This might make me a Twentieth Century Girl — or, oh, God, Nineteen? — but there are two types of power I deeply believe in, and might until I die: the power held by the consensus of cooperating adults, and the caring, curative power of the editor.
In the case of elective and cooperative systems, humans reconcile their common interest and their self-interest in the hope of a sustainable lifestyle in which all participants operate within a clear social contract, relinquish some of their bad-behaviour rights, and in exchange enjoy freedoms which include opportunities for prosperity and fulfilment.
In the second case, in the case of the power that is editorial, a meritocratic system selects, assembles and prioritises the pieces of free-flowing information which is indispensable for managing day-to-day cooperation, and the longterm planning and identity of the community. Attention allocation has its own biological a priori, and, in the textbook scenario, an editorial-led free press would act as the Jury: both to represent the public and in some way be better than it.
Clearly, my generation is dissatisfied with how these two powers are being wielded today, feeling that the trust and transparency — the hope — that held together the governing institutions of the West as well as its media have weakened: while one side of the world is sliding out of freedom, the other looks for a more decentralised way of running their affairs, salvaging their values, pushing them into code.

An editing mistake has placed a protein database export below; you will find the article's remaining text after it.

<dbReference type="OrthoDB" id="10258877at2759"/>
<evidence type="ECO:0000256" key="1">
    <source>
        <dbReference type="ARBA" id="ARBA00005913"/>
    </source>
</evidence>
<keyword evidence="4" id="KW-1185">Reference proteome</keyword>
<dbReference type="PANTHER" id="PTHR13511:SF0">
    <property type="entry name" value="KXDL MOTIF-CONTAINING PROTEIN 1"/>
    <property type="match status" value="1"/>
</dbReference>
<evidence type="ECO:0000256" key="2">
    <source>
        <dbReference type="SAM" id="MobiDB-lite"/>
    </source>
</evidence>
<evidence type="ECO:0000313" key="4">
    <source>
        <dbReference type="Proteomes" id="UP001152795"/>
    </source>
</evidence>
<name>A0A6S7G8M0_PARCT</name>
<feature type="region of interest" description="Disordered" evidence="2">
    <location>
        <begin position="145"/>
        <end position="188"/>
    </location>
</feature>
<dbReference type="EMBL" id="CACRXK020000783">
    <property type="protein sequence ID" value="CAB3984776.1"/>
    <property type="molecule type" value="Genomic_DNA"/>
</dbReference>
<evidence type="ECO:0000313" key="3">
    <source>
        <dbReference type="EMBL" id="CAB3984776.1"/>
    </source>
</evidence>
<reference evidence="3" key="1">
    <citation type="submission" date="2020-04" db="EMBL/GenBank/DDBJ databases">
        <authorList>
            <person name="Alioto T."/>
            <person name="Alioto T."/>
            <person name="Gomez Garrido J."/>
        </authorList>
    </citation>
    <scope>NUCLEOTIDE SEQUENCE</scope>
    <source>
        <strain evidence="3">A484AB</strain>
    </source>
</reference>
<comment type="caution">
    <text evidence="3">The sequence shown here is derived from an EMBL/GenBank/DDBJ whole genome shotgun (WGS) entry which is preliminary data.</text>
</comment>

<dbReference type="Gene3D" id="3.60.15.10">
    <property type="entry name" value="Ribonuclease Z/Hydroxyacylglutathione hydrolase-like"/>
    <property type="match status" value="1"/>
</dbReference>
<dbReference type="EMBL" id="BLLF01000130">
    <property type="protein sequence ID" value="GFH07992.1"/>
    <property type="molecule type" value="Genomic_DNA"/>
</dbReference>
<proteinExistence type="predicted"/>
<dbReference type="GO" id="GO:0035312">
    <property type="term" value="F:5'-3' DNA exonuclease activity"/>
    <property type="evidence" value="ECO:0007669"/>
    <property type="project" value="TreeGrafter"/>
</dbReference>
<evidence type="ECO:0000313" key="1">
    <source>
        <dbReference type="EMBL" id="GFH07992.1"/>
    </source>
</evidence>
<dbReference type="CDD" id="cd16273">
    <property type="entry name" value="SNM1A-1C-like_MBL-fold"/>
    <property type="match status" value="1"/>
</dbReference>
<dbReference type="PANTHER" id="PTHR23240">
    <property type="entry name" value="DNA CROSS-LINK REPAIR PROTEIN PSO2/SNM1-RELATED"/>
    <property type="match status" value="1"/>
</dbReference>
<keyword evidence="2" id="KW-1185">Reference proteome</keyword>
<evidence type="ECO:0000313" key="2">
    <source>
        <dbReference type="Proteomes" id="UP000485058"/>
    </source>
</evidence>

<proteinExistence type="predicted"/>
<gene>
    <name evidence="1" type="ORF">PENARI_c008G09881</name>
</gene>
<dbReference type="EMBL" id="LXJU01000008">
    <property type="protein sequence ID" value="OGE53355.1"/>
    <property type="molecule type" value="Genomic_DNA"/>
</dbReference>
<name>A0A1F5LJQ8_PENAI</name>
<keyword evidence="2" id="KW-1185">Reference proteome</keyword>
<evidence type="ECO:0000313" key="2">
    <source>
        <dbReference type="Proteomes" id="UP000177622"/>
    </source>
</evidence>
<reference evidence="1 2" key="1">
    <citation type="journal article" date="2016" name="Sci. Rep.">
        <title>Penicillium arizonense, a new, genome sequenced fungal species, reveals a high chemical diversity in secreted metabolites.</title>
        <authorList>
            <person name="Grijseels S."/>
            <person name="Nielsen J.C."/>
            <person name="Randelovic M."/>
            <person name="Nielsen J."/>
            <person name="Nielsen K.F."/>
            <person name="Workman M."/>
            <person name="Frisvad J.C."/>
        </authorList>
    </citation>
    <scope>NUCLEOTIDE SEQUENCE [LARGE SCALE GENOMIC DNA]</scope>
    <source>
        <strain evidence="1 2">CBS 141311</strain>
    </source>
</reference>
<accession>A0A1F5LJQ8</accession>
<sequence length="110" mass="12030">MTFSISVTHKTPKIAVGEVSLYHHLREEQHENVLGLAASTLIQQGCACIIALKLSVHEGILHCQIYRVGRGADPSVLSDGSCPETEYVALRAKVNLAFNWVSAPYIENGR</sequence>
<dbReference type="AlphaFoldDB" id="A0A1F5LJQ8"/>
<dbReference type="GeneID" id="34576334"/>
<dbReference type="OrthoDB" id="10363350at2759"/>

If five years ago there was only disappointment over the “lost” charms of social media, the two post-Recession generations currently of voting age on the internet have sure since built their strange alternatives: online communities, newsletter aggregators, academia competitors, and other powerful repositories of morality and taste.
What they likely don’t know is that the governance skills honed in the direct, open, extremely short feedback loop driven world of online communities — with their norms, tradeoffs, rights and great freedoms, with their judgements of Solomon and deep, unprecedented trust between strangers — by those managing day-to-day communal life, might lead to a more relevant form of leadership for the 21st century than what any existing official title could provide.
That the self-selected writer collectives, despite their flat structures, are already working on establishing and enforcing a new system of merit and balance in which what is vetted and proven true and most worthy of the attention of others will be decided upon both via the collective itself, and the expertise of the editor.
But this is not a reinvention of the wheel, rather a paradigmatic rethinking of human self-organisation based on extremely old and reasonable ideas. It takes a village to raise and adult, my friend Jessica said. It looks like the adults are raising a village.